Source: 2005 Building Energy Data Book, Table 4.2.1

The first step to taking a wholehouse energy efficiency approach is to find out which parts of
your house use the most energy. A home energy audit will pinpoint those areas and suggest
the most effective measures for cutting your energy costs. You can conduct a simple home
energy audit yourself, you can contact your local utility, or you can call an independent
energy auditor for a more comprehensive examination. For more information about home
energy audits, including free tools and calculators, visit the Consumer's Guide or the
Residential Energy Services Network (RESNET) consumer page.
Energy Auditing Tips
  • Check the insulation levels in your attic, exterior and basement walls, ceilings, floors,
    and crawl spaces. Visit the Consumer's Guide for instructions on checking your
    insulation levels.
  • Check for holes or cracks around your walls, ceilings, windows, doors, light and
    plumbing fixtures, switches, and electrical outlets that can leak air into or out of your
  • Check for open fireplace dampers.
  • Make sure your appliances and heating and cooling systems are properly maintained.
    Check your owner's manuals for the recommended maintenance.
  • Study your family's lighting needs and use patterns, paying special attention to high-use
    areas such as the living room, kitchen, and outside lighting. Look for ways to use
    lighting controls—like occupancy sensors, dimmers, or timers—to reduce lighting
    energy use, and replace standard (also called incandescent) light bulbs and fixtures with
    compact or standard fluorescent lamps.

Formulating Your Plan
After you have identified where your home is losing energy, assign priorities by asking
yourself a few important questions:
  • How much money do you spend on energy?
  • Where are your greatest energy losses?
  • How long will it take for an investment in energy efficiency to pay for itself in energy
    cost savings?
  • Do the energy saving measures provide additional benefits that are important to you (for
    example, increased comfort from installing double-paned, efficient windows)?
  • How long do you plan to own your current home?
  • Can you do the job yourself or will you need to hire a contractor?
  • What is your budget and how much time do you have to spend on maintenance and

Once you assign priorities to your energy needs, you can form a whole house efficiency plan.
Your plan will provide you with a strategy for making smart purchases and home
improvements that maximize energy efficiency and save the most money. Another option is to
get the advice of a professional. Many utilities conduct energy audits for free or for a small
charge. For a fee, a professional contractor will analyze how well your home's energy
systems work together and compare the analysis to your utility bills. He or she will use a
variety of equipment such as blower doors, infrared cameras, and surface thermometers to
find leaks and drafts. After gathering information about your home, the contractor or auditor
will give you a list of recommendations for cost-effective energy improvements and
enhanced comfort and safety. A good contractor will also calculate the return on your
investment in high-efficiency equipment compared with standard equipment.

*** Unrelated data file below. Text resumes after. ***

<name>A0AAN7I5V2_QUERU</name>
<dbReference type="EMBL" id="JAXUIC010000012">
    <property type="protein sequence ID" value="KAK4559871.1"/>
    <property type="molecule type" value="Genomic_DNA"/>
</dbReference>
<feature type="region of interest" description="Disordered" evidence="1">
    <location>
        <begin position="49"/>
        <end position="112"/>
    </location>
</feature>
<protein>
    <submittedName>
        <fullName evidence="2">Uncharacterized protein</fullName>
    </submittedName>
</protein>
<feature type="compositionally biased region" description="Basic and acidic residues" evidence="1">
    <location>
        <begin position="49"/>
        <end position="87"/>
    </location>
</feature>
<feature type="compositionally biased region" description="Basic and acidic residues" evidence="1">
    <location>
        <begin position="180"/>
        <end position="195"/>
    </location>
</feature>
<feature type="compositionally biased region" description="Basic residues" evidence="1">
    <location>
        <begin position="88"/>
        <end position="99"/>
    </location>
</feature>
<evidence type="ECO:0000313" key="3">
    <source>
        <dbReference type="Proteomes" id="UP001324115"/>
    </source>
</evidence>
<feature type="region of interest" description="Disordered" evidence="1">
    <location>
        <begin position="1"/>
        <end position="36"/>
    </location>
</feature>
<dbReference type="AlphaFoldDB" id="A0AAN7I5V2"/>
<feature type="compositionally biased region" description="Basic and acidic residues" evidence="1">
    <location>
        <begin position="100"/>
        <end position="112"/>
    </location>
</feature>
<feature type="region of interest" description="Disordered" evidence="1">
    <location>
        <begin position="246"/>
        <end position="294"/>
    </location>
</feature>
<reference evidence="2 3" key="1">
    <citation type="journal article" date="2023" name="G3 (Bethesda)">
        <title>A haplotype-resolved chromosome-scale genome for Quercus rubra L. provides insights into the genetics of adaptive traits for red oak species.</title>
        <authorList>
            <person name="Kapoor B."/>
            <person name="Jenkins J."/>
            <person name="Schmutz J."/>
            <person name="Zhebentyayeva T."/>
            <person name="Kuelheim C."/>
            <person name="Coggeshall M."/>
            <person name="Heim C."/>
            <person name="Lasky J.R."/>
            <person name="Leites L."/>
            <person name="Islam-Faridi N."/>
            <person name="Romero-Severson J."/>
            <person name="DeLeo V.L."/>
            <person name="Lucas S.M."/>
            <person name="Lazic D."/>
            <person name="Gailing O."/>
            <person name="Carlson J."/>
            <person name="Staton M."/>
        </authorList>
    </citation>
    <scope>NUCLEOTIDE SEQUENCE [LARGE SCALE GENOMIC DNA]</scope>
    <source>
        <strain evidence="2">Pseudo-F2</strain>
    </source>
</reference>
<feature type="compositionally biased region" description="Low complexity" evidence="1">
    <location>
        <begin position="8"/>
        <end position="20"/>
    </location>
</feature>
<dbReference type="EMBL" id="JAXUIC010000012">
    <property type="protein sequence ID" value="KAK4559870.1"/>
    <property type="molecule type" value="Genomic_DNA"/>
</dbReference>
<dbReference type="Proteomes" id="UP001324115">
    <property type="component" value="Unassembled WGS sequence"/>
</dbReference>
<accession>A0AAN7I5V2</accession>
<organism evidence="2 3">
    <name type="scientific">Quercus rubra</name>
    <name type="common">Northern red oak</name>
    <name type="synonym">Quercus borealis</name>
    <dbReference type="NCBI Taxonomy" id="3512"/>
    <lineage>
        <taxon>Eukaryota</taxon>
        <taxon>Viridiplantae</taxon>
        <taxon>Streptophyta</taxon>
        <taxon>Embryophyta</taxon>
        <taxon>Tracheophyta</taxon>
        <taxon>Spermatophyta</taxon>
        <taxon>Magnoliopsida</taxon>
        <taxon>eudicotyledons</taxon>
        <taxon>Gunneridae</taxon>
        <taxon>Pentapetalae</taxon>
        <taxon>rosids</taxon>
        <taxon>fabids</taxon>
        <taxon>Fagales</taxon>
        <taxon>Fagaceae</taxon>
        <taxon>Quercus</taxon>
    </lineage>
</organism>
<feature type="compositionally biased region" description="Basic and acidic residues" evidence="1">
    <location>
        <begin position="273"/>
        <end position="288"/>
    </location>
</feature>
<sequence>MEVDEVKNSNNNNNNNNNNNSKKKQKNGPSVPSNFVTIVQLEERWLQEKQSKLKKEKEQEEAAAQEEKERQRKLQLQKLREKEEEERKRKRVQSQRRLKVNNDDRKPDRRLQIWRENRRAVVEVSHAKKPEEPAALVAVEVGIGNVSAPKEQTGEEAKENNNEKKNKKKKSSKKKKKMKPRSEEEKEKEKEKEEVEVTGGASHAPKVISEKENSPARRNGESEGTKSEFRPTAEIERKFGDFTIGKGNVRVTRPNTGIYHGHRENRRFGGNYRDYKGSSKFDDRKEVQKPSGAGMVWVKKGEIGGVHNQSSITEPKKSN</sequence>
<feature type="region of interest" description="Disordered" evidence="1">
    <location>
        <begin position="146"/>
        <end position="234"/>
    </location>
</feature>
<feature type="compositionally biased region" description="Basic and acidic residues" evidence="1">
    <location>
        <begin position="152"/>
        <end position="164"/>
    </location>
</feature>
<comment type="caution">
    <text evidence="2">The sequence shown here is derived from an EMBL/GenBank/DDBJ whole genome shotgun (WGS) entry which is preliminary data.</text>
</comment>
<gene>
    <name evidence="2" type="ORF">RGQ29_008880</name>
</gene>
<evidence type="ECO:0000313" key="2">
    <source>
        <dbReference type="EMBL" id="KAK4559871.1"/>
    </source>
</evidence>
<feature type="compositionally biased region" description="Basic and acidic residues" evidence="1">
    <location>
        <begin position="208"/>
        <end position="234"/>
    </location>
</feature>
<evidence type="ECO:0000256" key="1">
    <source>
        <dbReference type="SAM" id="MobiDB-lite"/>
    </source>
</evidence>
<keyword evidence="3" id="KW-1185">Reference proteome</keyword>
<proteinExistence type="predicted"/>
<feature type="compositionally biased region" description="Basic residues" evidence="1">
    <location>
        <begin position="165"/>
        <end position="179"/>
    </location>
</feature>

Heat Loss from a House
A picture is this case, lost heating dollars. This thermal photograph shows heat
leaking from a house during those expensive winter heating months. The white, yellow, and
red colors show heat escaping. The red represents the area of the greatest heat loss.

Federal Tax Credits for Energy Efficiency     
On February 17, 2009, President Obama signed the "Stimulus Bill" (The American Recovery
and Reinvestment Act of 2009) that made significant changes to the energy efficiency tax
credits. These changes apply to products " placed in service" in 2009. The highlights are:
The tax credits that were previously effective for 2009, have been extended to 2010 as well.
The tax credit has been raised from 10% to 30%.
The tax credits that were for a specific dollar amount (ex $300 for a CAC), have been
converted to 30% of the cost.
The maximum credit has been raised from $500 to $1,500 total for the two year period
(2009-2010). However, some improvements such as geothermal heat pumps, solar water
heaters, and solar panels are not subject to the $1,500 maximum.
The $200 cap on windows has been removed, but the requirements for windows (after June
1, 2009) has been increased significantly. Not all ENERGY STAR qualified windows will
qualify after June 1, 2009.
Installation costs ARE COVERED for: HVAC (Heating, Ventilation and Air Conditioning)
systems, Biomass Stoves,
Water Heaters (including solar), Solar Panels, Geothermal Heat Pumps, Wind Energy
Systems, & Fuel Cells.
The tax credit for HVAC, biomass stoves, and non-solar water heaters is 30% of the total
cost (product + installation) up to $1,500. The law specifies installation costs include:
"expenditures for labor costs properly allocable to the onsite preparation, assembly, or
original installation of the property."
The tax credit for solar water heaters, solar panels, geothermal heat pumps, wind energy
systems, and fuel cells* is 30% of the total cost (product + installation), with no upper limit.
The law specifies installation costs include: "labor costs properly allocable to the onsite
preparation, assembly, or original installation of the property and for piping or wiring to
interconnect such property to the home."
Installation costs are NOT covered by the tax credit for: Windows, Doors, Insulation, &
The tax credit for windows, doors, insulation and roofs is for 30% of the cost of materials
only, up to $1,500.  Read this FAQ on separating out the cost of installation for these
Learn more at:

Thank you and feel free to contact me if you have any questions regarding this matter.
Energy Saving Information